On Friday 03 January 2003 02:23, Peter B. West wrote:
> I'm deeply conservative about critical software like the repository.
> However, when (and if) the Apache repository goes to SubVersion, FOP may
> be obliged to go with it.
AFAIU there will be a choice, the CVS and SubVersion repositories
will run in parallel for quite some time.

>  If there is a choice, I would be strongly in
> favour of staying with CVS for at least six months after other projects
> had gone over, so that they can suffer the pain.
I consider 6 month after the repository is up "soon enough", although I
guess there will be an extended test time to check the operational
procedures (boot, backup, restore, failure modes), which may be part of
this 6 months.

> I would say that "ready for production" means that significant codebases
> have been maintained in SubVersion for long enough for the wrinkles to
> have appeared and been ironed out.
Well, SubVersion itself runs on SubVersion for some time now. I suppose
tigris.org will migrate right after 1.0 is out.

> How long was CVS around before gaining the level of acceptance it now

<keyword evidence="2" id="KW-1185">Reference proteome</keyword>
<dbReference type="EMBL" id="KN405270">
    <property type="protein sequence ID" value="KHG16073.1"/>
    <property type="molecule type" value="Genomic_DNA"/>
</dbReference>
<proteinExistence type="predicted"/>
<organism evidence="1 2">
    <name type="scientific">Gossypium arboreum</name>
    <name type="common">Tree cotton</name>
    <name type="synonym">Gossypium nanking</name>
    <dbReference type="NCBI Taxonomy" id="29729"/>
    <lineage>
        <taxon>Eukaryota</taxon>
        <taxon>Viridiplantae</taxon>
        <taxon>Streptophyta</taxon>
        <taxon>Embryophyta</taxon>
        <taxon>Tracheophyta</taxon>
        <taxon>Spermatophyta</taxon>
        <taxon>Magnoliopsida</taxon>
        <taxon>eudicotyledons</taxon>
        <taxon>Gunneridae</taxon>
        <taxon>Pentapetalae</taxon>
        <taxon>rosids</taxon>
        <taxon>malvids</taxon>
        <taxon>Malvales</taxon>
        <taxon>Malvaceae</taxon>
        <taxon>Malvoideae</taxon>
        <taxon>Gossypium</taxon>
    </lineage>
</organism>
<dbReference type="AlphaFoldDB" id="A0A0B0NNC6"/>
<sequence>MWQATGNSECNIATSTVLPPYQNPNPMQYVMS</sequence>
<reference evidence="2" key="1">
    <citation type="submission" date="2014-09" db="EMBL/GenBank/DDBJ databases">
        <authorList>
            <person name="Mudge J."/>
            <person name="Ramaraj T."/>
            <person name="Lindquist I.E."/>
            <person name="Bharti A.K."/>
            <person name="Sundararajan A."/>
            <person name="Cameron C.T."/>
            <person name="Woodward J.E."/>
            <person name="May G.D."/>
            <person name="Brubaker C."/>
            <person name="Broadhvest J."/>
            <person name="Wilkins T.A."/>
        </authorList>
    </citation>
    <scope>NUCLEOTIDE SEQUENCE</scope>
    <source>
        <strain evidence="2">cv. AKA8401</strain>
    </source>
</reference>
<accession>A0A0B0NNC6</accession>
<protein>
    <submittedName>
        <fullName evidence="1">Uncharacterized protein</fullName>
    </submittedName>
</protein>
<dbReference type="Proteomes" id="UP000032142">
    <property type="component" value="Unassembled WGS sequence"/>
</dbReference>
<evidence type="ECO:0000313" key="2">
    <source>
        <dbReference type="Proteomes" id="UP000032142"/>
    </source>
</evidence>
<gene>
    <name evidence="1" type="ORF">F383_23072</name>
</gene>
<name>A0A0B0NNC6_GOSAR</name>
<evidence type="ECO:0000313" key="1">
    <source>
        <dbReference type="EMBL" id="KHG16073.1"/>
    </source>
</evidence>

> enjoys?
CVS started as a directory tree oriented system on top of RCS with
a locally mounted filesystem as a repository. The network client/server
stuff was grafted on later, in response to popular demand and in
coevolution with the idea of public repositories accessible on the
internet. IIRC this started in late 1996 and it took well into 1998 to
squish major bugs and quirks and included some incompatible
network protocol changes. During this time it was already used
for major projects, according to the cvs lists. SourceForge started
somewhen in early 1999 with public CVS repositories.

SubVersion was designed as c/s system right from the start, mostly
in response to fix the deficiencies of CVS, in particular
- truly atomic commits (you don't want to know what happens if
  your network or, worse, the server goes down during a lengthy CVS
  commit)
- accessible through firewalls
- moving controlled files across directories
The real problem isn't that SubVersion could fail in situations where
CVS still works. The problem is the availability of client side tools,
specifically of GUI tools. That's not only an inconvenience for users
uncomfortable with command line applications, also only with the
availability of third party client side tools problems with protocol
conformance will be detected.

J.Pietschmann

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